How Do You Understand The Overall Cost of WLAN Deployments?
The majority of this cost section is dedicated to the consideration of initial deployment and installation of a Wi-Fi solution, as well as to the cost of its day-to-day management. This is because at the end of the day, what you spend on access points for your WLAN may not turn out to be where the bulk of your budget goes. When considering Wi-Fi networking, the deployment, installation, and ongoing maintenance costs must be weighed heavily. Costs should include both initial setup and deployment of the system, as well as the day-to-day issues of management in both the central office and in the schools. This problem looms large for IT leaders in the education space; the 2017 Consortium of School Networking IT Leadership Study quantifies this intuitive truth, saying,
“The increasing challenges of managing modern infrastructure, including the demands of 24/7 learning environments and the complexity of keeping systems secure, are not being met by increasing budgets to handle such demands.”
The same study goes on to say that 43 percent of respondents report that budgets are not adequate to meet all the technology needs in a school district. Now more than ever, districts need to understand the true cost of new initiatives and be able to plan for initial expenses and ongoing costs. It has long been accepted wisdom in the networking world that branch offices— which could be likened to school buildings or campuses—require only a small percentage of your budget to purchase, but the lion’s share to deploy, install, and manage.
In order to find a Wi-Fi solution that you can afford to own, you must understand:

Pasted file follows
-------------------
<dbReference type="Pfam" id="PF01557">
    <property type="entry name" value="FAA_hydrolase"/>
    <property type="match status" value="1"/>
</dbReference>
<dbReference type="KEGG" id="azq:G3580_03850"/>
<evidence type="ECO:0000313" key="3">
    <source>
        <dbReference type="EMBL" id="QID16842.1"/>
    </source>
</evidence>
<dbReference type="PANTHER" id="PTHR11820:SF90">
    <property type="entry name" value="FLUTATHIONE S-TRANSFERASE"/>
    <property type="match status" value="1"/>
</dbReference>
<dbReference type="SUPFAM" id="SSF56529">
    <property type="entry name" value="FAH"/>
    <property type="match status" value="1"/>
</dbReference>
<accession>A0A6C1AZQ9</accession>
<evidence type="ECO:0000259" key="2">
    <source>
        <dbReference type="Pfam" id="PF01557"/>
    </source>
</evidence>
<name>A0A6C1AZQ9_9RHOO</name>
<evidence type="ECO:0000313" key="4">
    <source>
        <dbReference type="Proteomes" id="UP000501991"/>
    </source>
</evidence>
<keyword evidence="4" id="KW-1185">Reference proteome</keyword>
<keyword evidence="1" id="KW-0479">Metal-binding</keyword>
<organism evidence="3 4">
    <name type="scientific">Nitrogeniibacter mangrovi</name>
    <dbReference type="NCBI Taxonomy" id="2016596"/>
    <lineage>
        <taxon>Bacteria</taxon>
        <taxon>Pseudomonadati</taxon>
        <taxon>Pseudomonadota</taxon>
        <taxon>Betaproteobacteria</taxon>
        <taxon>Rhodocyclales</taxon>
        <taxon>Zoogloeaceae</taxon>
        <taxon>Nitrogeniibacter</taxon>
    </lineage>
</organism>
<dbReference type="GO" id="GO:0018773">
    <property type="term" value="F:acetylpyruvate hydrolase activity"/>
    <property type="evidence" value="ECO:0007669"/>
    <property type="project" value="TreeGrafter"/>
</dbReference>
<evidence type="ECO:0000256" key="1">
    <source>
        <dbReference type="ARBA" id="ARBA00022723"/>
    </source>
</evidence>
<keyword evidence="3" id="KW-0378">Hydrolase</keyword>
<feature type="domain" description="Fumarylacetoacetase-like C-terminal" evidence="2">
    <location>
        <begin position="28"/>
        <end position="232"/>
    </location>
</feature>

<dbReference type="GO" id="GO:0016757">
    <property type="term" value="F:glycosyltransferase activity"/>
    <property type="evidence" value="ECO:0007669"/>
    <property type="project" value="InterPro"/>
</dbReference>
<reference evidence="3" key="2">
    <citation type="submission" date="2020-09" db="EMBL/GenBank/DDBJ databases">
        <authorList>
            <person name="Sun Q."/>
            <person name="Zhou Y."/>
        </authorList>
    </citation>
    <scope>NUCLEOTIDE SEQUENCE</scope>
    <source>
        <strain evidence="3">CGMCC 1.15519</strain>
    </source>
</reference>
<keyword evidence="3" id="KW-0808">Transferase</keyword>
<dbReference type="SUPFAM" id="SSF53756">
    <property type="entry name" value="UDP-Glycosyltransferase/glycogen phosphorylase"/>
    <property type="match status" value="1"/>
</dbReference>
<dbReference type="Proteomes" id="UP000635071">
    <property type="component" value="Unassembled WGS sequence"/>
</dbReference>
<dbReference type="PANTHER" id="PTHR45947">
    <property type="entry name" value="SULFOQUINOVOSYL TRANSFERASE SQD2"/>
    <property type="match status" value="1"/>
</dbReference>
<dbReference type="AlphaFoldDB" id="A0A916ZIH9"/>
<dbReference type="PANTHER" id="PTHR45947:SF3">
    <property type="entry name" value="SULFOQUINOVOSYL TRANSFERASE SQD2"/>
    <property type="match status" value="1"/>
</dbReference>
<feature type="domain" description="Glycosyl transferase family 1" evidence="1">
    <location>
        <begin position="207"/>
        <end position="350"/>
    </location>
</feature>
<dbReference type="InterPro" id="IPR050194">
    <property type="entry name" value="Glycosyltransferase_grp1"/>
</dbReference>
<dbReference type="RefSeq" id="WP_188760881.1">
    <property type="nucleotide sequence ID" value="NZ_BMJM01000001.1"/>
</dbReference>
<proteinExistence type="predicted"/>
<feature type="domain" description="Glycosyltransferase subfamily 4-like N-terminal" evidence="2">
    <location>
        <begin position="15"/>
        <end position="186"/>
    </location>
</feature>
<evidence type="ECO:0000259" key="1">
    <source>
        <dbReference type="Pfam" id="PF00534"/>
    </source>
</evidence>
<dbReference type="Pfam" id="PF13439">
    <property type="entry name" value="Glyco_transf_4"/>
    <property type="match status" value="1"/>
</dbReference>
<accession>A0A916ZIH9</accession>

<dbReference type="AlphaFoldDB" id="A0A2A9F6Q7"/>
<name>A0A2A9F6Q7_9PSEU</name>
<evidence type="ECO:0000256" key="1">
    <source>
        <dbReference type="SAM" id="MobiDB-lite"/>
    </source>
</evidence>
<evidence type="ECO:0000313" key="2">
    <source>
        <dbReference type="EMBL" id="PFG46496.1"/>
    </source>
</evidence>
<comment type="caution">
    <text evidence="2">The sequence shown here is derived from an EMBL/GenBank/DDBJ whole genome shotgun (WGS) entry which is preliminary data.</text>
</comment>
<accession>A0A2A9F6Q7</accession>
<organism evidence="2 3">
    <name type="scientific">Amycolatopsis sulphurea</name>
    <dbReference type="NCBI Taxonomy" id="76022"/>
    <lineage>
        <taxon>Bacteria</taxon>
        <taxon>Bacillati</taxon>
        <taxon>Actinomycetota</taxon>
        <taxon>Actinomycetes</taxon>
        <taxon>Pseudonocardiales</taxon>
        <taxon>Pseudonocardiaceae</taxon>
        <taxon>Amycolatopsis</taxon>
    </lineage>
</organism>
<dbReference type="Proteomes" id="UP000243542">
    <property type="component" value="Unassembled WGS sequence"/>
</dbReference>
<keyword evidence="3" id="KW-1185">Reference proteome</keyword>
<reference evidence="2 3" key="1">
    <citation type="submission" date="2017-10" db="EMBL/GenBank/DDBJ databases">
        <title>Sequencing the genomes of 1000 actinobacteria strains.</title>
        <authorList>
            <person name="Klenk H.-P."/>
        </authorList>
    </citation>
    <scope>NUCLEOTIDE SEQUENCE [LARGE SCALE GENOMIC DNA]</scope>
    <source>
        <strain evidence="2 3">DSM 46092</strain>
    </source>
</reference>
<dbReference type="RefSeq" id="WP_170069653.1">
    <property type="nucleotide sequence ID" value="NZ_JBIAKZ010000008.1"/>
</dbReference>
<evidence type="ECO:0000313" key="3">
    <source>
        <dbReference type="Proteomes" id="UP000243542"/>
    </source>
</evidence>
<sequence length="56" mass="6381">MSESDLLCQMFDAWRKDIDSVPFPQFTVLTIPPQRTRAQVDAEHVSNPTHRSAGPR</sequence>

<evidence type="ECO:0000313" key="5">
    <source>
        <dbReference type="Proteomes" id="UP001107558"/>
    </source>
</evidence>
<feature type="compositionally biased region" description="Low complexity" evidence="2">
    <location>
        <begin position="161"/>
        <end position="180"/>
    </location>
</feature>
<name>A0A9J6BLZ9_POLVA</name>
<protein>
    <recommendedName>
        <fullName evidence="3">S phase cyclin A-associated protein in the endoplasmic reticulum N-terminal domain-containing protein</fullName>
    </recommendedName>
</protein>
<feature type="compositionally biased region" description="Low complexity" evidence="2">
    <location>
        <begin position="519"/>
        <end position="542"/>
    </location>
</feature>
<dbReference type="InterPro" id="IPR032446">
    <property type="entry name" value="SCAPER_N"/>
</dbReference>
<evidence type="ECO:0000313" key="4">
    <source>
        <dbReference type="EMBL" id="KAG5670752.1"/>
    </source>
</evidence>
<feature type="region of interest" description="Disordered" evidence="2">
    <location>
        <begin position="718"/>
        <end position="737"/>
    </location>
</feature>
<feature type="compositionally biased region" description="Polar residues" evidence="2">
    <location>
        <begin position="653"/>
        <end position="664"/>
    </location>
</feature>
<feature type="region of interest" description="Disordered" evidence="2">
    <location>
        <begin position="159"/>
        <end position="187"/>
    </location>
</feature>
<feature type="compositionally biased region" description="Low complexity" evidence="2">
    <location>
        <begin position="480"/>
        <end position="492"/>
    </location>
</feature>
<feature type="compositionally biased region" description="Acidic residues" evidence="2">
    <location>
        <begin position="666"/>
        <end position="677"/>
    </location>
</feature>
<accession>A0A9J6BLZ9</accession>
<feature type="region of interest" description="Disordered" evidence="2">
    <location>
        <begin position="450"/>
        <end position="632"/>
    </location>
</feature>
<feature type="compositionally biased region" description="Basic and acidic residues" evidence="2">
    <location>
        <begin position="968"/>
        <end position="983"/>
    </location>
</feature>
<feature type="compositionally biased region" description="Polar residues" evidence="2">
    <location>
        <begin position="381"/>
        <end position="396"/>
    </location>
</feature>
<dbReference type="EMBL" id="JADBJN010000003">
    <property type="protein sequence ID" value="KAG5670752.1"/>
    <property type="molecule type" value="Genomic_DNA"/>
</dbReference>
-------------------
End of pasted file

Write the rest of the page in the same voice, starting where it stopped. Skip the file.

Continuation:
- What is needed to configure devices, and where is this activity done?
- What is required to install the Wi-Fi network?
- Can installation be done by a non-technical employee? If the vendor answers yes to this question, ask exactly how it might be done.
- How and where are day-to-day management activities handled?
These issues can also depend upon the overall WLAN architecture. As discussed above, different WLAN approaches have different implications on how data forwarding and control traffic are handled. The impact of how the architecture is implemented can quickly increase the cost of deployment and maintenance. Some vendors offer as many as three different architectures: centralized controller, virtual controller, or distributed control. The problem is that the cost of implementation and maintenance varies based on the size and geographic location of each site.
Which do I use where? Controller? Virtual Controller? How large a controller to buy?
If each site has a different architecture, what will licenses cost at each site? When the IT administrators troubleshoot a problem at a site, the same questions must be asked at every site, because each architecture will require a different methodology for problem isolation and resolution.
All posts in this series: